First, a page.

In addition to providing health insurance coverage for 35 million seniors, Medicare covers about 6 million disabled beneficiaries under age 65 who are entitled to cash benefits under the Social Security Disability Insurance (SSDI) program. SSDI is designed to assist adults who are unable to work due to severe, long-lasting disabilities. However, disabled people who wish to receive coverage under Medicare must first qualify for SSDI cash benefits and wait five months before receiving the benefit. These individuals must then wait an additional two years before becoming eligible for Medicare.
What is the origin of the two-year waiting period? Do the original reasons for applying it still make sense? How would expanding Medicare to immediately cover SSDI beneficiaries affect Medicare spending? What impact would such a change have on state Medicaid program costs? How many disabled individuals caught in the two-year waiting period lack access to other sources of health coverage? How might possible returns to work be affected by speeding up Medicare coverage to these individuals?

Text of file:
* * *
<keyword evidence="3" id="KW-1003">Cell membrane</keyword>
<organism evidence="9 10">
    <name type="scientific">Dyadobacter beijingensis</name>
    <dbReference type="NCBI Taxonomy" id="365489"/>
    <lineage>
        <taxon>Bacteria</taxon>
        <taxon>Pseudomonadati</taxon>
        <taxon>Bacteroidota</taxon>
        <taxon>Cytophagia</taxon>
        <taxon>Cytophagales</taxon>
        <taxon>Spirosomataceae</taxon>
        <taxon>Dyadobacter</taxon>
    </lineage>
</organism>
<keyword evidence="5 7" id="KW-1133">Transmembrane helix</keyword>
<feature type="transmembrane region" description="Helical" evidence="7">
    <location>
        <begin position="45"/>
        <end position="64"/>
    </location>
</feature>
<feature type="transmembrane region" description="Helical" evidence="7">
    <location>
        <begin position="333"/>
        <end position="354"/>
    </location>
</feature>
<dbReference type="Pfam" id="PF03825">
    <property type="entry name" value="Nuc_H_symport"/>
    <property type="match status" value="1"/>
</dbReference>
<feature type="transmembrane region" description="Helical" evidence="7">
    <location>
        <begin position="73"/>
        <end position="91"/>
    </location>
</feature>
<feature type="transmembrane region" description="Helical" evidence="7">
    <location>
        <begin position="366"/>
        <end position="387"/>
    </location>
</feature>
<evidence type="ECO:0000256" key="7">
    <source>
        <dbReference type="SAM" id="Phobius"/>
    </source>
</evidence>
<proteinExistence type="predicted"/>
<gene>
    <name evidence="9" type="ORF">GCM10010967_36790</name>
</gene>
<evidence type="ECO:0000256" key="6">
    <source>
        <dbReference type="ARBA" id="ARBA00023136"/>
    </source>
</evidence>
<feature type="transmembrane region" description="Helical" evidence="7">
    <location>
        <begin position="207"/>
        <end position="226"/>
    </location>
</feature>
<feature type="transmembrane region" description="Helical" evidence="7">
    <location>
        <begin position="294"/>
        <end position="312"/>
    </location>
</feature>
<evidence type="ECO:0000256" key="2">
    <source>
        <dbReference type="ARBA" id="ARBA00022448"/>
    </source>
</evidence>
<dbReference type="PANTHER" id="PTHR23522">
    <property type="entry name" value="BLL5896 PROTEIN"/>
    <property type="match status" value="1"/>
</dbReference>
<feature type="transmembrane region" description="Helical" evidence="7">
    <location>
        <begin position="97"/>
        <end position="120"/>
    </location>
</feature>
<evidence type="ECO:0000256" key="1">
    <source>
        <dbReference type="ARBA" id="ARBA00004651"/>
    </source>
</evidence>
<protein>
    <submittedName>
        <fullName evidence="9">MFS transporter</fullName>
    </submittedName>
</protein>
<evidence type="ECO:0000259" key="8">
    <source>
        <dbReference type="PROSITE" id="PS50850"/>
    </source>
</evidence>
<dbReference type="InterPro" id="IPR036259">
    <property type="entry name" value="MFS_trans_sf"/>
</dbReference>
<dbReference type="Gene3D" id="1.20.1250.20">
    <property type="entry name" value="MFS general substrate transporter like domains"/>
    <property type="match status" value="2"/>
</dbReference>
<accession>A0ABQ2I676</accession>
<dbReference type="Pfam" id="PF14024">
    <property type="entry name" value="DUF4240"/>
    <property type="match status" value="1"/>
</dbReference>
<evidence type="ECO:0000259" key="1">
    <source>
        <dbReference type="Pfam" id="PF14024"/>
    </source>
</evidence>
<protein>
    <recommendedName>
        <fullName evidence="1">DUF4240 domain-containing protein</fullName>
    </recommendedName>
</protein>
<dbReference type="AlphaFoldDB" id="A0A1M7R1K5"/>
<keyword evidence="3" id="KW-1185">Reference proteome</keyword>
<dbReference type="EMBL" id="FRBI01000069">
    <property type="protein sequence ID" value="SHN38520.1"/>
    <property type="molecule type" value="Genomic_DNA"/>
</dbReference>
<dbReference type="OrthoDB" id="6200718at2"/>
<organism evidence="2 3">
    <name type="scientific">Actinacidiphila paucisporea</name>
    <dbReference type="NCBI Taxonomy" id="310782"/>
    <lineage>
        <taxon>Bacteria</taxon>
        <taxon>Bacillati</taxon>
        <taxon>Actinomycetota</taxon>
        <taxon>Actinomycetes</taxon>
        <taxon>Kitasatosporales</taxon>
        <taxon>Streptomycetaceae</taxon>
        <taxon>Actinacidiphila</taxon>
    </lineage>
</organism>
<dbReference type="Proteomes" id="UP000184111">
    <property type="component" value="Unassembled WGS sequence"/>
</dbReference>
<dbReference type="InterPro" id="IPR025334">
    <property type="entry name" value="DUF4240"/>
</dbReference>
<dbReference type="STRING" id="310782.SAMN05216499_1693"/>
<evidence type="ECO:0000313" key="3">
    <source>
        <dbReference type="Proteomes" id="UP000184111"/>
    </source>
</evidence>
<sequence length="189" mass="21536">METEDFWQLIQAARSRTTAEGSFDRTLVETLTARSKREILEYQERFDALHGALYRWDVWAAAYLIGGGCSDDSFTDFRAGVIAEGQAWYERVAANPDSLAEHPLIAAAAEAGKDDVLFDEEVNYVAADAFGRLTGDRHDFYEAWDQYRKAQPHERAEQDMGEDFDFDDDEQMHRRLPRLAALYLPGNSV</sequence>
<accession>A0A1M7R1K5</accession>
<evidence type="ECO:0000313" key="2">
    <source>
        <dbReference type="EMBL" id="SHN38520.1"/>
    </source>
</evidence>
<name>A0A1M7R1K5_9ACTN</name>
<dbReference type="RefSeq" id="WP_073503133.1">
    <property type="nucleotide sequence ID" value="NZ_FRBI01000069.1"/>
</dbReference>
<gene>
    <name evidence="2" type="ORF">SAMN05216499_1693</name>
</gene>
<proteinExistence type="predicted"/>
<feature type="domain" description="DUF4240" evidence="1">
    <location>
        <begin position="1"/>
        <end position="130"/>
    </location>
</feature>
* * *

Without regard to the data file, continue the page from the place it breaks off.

To help examine these questions and others, the Alliance for Health Reform and The Commonwealth Fund cosponsored an October 18, 2004 briefing. Panelists were: James M. Verdier, senior fellow at Mathematica Policy Research, Inc.; Henry Claypool, a disability expert and principal at Advancing Independence; and Lorne Fox, a disabled individual currently receiving SSDI benefits and a proponent of eliminating the waiting period. Barbara Cooper of The Commonwealth Fund made brief remarks and Ed Howard of the Alliance moderated the discussion.
A new study of the impact of the two-year requirement, Waiting for Medicare, was available at the briefing. Authored by Henry Claypool and others, the paper was commissioned by The Commonwealth Fund and the Christopher Reeve Foundation.